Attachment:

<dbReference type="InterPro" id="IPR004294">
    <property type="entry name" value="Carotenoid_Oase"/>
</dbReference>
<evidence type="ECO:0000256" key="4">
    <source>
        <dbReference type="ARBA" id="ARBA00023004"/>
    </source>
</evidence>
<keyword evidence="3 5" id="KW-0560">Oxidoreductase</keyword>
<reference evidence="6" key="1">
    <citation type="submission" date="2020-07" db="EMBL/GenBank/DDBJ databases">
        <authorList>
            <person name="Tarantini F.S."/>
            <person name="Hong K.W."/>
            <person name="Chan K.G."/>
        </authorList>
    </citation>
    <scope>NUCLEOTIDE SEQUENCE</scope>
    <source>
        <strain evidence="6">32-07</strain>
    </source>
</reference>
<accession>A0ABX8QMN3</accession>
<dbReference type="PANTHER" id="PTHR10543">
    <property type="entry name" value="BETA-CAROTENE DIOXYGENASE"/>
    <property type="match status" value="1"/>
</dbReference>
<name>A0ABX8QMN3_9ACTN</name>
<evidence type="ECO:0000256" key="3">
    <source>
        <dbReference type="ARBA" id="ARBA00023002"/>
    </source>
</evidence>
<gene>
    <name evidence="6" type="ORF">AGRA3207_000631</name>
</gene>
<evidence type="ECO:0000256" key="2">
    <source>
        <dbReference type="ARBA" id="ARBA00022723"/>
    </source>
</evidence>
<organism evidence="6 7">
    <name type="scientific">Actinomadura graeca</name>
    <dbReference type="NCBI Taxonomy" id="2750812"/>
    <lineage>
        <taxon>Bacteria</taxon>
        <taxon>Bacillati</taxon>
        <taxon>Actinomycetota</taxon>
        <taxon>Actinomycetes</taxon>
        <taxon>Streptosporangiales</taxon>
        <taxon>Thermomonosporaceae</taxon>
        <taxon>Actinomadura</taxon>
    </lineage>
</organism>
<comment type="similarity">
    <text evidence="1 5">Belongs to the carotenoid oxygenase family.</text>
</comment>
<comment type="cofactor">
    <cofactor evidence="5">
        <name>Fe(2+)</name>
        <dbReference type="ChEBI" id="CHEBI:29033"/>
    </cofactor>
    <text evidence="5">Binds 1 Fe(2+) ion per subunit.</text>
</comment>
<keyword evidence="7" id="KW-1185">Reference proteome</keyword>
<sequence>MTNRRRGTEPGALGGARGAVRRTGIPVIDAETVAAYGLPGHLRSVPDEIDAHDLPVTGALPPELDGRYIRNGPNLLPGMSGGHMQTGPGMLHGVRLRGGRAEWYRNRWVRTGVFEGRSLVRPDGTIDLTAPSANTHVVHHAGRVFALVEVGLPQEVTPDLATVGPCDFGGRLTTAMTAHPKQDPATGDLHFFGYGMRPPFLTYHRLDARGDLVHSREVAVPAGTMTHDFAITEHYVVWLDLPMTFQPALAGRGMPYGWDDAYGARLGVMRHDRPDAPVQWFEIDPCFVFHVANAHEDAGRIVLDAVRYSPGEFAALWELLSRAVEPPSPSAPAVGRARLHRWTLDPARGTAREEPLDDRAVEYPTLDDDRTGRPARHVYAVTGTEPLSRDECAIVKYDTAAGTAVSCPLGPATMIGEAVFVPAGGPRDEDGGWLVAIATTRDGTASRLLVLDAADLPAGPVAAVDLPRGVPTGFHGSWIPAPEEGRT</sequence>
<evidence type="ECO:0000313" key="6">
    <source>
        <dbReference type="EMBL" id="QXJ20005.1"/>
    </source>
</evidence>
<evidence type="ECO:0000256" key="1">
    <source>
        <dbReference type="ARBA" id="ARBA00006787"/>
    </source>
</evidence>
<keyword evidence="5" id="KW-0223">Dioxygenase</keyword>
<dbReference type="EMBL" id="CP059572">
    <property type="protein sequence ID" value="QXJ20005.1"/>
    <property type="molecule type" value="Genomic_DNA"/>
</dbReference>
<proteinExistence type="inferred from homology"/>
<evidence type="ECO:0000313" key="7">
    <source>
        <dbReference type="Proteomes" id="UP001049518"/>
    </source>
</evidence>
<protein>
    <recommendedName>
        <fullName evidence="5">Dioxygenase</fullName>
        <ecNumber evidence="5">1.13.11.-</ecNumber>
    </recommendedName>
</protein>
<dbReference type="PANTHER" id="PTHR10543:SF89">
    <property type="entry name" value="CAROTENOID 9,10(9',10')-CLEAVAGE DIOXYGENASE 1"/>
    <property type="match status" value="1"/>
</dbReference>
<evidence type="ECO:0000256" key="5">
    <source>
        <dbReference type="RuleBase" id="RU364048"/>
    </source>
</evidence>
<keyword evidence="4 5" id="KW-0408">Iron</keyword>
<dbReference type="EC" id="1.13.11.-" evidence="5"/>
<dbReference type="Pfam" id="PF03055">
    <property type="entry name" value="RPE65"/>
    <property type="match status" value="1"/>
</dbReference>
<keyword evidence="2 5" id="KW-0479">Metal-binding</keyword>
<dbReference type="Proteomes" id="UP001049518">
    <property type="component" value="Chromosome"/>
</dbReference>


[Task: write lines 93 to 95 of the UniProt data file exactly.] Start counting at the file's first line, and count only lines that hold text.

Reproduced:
</protein>
<dbReference type="PANTHER" id="PTHR10543:SF89">
    <property type="entry name" value="CAROTENOID 9,10(9',10')-CLEAVAGE DIOXYGENASE 1"/>